Drake and his campaign advisor, Fred Anderson, created "Stadium Fiasco," a simple computer game centered on the approximate $50 million in cost overruns at Paul Brown Stadium. The game, which can be downloaded from Drake's web site (www.BobDrake.org), is a simple beat-the-clock contest that challenges players to build a stadium by placing seat sections, roads and offices in the proper order before the $500 million budget runs out. Occasionally, unexpected problems shrink the budget even quicker, such as soggy pompoms, which cost $10,000 to replace.
"My intent is for people to have a little fun with this," said Drake, a 12-year professor of mathematics education at the University of Cincinnati.
So what does the game have to do with the treasurer's job, which is largely confined to signing checks and investing county money for the safest and highest return?
Obviously not very much, at least directly, according to Drake, who acknowledged he was just trying to draw attention to himself and the usually low-profile treasurer's job.
But in a more general sense, he said, the game represents what's going on in the Republican-dominated Hamilton County government: a lack of opposing viewpoints and checks and balances.
No Democrat has held a county commissioner seat for more than three decades, and currently Auditor Dusty Rhodes is the lone high-profile Democrat in the county government.
And even though the treasurer has no decision-making authority over the stadiums, Drake said every elected official has a responsibility to speak up about problems in other parts of the system, such as the lack of financial controls that led to stadium cost overruns.
But Drake does have more than fun and games on his mind. He believes the county could reduce property taxes by 7 percent if it collected payments on a monthly basis rather than twice a year. The earlier collections could be invested to produce a larger return, which would enable property taxes to be lowered.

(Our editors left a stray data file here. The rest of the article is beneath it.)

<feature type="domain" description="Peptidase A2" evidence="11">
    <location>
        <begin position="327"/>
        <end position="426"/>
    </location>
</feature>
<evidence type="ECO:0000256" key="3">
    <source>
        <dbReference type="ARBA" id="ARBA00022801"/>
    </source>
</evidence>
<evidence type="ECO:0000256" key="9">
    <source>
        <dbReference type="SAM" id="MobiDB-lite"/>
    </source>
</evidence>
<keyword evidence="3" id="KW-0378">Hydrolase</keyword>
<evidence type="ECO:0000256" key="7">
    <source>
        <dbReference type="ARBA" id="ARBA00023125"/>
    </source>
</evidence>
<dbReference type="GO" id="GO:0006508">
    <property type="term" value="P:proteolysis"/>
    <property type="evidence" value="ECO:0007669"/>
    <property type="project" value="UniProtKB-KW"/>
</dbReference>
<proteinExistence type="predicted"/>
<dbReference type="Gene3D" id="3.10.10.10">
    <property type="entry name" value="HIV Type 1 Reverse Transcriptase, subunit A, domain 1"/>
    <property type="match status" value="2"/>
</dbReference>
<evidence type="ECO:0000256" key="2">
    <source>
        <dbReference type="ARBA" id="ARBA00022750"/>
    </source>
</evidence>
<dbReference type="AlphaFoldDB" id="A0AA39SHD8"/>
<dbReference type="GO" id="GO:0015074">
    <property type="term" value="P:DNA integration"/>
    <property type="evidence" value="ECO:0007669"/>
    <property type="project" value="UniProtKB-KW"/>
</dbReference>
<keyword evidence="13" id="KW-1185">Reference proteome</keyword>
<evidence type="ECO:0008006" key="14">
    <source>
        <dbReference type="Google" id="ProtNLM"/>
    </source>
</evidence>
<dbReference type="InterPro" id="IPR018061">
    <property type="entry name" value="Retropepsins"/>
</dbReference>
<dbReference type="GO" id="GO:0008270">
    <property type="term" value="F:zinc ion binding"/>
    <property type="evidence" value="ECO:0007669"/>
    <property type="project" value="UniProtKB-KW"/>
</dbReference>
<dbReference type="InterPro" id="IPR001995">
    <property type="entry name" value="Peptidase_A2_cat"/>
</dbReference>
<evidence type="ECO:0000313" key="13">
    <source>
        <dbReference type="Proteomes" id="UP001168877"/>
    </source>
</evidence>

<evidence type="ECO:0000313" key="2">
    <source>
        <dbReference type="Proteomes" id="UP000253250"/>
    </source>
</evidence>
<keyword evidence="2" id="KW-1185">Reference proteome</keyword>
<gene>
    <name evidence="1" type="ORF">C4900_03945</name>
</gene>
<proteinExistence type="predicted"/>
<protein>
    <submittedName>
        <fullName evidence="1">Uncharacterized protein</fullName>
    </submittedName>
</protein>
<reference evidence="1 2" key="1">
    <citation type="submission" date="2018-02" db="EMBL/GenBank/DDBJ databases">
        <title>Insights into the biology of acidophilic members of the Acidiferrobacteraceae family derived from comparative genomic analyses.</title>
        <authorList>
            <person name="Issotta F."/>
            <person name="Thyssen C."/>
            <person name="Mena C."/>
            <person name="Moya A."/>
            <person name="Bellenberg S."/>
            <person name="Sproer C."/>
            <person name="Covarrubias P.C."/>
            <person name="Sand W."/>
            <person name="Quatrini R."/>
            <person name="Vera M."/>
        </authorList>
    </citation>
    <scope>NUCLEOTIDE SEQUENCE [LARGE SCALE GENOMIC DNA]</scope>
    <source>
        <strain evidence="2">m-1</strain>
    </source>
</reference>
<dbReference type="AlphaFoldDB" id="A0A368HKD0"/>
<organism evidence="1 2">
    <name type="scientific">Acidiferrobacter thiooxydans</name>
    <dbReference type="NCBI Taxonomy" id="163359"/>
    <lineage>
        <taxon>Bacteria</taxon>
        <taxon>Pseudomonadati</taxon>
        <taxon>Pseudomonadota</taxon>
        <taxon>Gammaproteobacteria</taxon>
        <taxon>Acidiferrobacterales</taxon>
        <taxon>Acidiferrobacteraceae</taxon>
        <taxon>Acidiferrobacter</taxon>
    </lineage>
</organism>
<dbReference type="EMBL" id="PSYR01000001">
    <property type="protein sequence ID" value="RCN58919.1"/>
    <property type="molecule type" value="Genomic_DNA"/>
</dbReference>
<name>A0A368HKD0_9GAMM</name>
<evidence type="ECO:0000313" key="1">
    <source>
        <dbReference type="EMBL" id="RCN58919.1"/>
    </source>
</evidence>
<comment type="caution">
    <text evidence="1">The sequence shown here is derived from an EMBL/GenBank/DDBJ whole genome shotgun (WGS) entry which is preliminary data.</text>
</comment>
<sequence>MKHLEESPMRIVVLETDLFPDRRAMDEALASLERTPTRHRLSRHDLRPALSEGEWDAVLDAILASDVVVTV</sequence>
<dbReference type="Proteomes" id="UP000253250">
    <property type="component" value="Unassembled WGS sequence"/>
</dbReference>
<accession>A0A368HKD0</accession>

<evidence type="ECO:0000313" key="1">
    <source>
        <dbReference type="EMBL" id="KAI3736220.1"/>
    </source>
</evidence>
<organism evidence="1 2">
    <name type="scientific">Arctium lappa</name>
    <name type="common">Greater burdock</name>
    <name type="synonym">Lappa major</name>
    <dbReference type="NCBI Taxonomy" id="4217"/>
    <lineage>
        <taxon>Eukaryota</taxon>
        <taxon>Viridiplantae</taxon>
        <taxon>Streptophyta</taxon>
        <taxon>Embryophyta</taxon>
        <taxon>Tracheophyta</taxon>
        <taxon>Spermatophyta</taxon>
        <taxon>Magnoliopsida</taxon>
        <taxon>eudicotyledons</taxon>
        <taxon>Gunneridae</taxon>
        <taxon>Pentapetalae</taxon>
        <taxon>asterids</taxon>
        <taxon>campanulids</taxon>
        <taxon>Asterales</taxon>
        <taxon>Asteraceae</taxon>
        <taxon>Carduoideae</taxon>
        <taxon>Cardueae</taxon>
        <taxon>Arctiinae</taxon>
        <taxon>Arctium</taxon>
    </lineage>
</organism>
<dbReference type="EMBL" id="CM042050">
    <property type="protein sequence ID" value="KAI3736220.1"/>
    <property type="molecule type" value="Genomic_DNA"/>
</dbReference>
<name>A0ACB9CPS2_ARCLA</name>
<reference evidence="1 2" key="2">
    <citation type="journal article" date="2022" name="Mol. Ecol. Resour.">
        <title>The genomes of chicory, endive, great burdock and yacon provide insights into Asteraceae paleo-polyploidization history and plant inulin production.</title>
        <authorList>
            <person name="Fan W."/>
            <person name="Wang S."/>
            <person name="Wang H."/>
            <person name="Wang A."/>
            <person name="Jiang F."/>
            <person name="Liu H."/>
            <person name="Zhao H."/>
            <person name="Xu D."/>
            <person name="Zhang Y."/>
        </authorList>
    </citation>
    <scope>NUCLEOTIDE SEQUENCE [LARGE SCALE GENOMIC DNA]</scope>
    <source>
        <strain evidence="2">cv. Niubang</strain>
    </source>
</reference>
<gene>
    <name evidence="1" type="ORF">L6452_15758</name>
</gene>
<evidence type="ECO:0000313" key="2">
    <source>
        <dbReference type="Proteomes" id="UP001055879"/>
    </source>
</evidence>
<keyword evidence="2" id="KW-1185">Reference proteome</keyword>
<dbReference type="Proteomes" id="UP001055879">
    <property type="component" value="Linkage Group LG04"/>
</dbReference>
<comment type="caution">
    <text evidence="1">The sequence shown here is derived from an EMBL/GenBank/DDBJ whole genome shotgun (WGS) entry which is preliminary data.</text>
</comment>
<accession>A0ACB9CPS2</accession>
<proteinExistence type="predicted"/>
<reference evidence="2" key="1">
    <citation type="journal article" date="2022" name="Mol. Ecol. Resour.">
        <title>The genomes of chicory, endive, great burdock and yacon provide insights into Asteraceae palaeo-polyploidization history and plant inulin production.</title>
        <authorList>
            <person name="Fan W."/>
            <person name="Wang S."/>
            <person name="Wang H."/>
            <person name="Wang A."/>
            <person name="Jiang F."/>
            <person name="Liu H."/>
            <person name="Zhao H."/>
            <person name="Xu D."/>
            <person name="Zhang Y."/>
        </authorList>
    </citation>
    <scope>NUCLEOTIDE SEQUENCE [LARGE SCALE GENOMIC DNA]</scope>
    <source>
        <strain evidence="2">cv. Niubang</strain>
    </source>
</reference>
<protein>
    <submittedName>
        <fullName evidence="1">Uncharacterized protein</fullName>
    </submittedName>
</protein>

"There's really very little reason why it can't be used here," he said, adding that the system is used in Summit County -- where Akron is located -- among several other places in Ohio.
Drake also said that the dean of his UC department has no problem with him leaving his professorship to be a full-time treasurer.
"Frankly, (my dean would) be happy to have the salary back," he said.
Current Hamilton County Treasurer Robert Goering said state law doesn't leave Drake any choice.
"He would have to (quit UC) because he works for the state," said the nine-year Republican incumbent who's also a private attorney.
Goering said he began to implement a monthly property tax payment system a few years ago. So far, 13,000 people have opted in, allowing the county to reap an additional $250,000 in investment revenue.
But to save 7 percent, Drake's estimate, Goering said he'd have to generate a total of $52 million in revenue, something Goering considers unlikely to happen.
Goering briefly raised his profile a few years ago by proposing that tax dollars could be used to buy enough shares to control ownership of the Cincinnati Reds. Unfortunately for his idea, Ohio law prohibits municipalities owning anything but limited shares, which wouldn't give the county enough power to control the franchise. Also, county commissioners didn't approve of the idea.
Goering also said it's the auditor's job to watchdog the county's money. He suggested that Drake should talk to Rhodes if the job isn't being done well.
Goering hasn't played Stadium Fiasco and said he doesn't plan to.
"I'm not really a game player, to tell you the truth," he said.
BURNING QUESTIONS is our weekly attempt to afflict the comfortable.